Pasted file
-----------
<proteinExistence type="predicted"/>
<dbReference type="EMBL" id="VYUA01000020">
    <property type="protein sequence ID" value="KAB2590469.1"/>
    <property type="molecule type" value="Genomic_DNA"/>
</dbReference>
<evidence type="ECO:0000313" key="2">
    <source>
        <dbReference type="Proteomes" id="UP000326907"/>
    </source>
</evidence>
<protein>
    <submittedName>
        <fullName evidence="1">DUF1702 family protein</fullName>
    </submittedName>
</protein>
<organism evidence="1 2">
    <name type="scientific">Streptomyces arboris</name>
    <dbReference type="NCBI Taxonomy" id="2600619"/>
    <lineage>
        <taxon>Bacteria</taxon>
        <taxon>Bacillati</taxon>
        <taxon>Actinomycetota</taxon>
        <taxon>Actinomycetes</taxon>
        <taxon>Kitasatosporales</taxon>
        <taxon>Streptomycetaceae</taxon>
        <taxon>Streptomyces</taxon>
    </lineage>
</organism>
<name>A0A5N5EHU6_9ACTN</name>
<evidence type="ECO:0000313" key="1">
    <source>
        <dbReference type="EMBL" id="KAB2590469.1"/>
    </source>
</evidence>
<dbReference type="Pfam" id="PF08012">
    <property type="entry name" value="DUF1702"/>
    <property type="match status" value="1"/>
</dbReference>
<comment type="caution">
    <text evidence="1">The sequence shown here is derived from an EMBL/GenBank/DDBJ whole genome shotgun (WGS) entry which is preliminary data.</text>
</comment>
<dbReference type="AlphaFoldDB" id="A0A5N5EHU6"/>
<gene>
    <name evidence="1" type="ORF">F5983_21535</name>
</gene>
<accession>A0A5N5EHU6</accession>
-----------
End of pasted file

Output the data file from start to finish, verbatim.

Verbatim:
<proteinExistence type="predicted"/>
<dbReference type="EMBL" id="VYUA01000020">
    <property type="protein sequence ID" value="KAB2590469.1"/>
    <property type="molecule type" value="Genomic_DNA"/>
</dbReference>
<evidence type="ECO:0000313" key="2">
    <source>
        <dbReference type="Proteomes" id="UP000326907"/>
    </source>
</evidence>
<protein>
    <submittedName>
        <fullName evidence="1">DUF1702 family protein</fullName>
    </submittedName>
</protein>
<organism evidence="1 2">
    <name type="scientific">Streptomyces arboris</name>
    <dbReference type="NCBI Taxonomy" id="2600619"/>
    <lineage>
        <taxon>Bacteria</taxon>
        <taxon>Bacillati</taxon>
        <taxon>Actinomycetota</taxon>
        <taxon>Actinomycetes</taxon>
        <taxon>Kitasatosporales</taxon>
        <taxon>Streptomycetaceae</taxon>
        <taxon>Streptomyces</taxon>
    </lineage>
</organism>
<name>A0A5N5EHU6_9ACTN</name>
<evidence type="ECO:0000313" key="1">
    <source>
        <dbReference type="EMBL" id="KAB2590469.1"/>
    </source>
</evidence>
<dbReference type="Pfam" id="PF08012">
    <property type="entry name" value="DUF1702"/>
    <property type="match status" value="1"/>
</dbReference>
<comment type="caution">
    <text evidence="1">The sequence shown here is derived from an EMBL/GenBank/DDBJ whole genome shotgun (WGS) entry which is preliminary data.</text>
</comment>
<dbReference type="AlphaFoldDB" id="A0A5N5EHU6"/>
<gene>
    <name evidence="1" type="ORF">F5983_21535</name>
</gene>
<accession>A0A5N5EHU6</accession>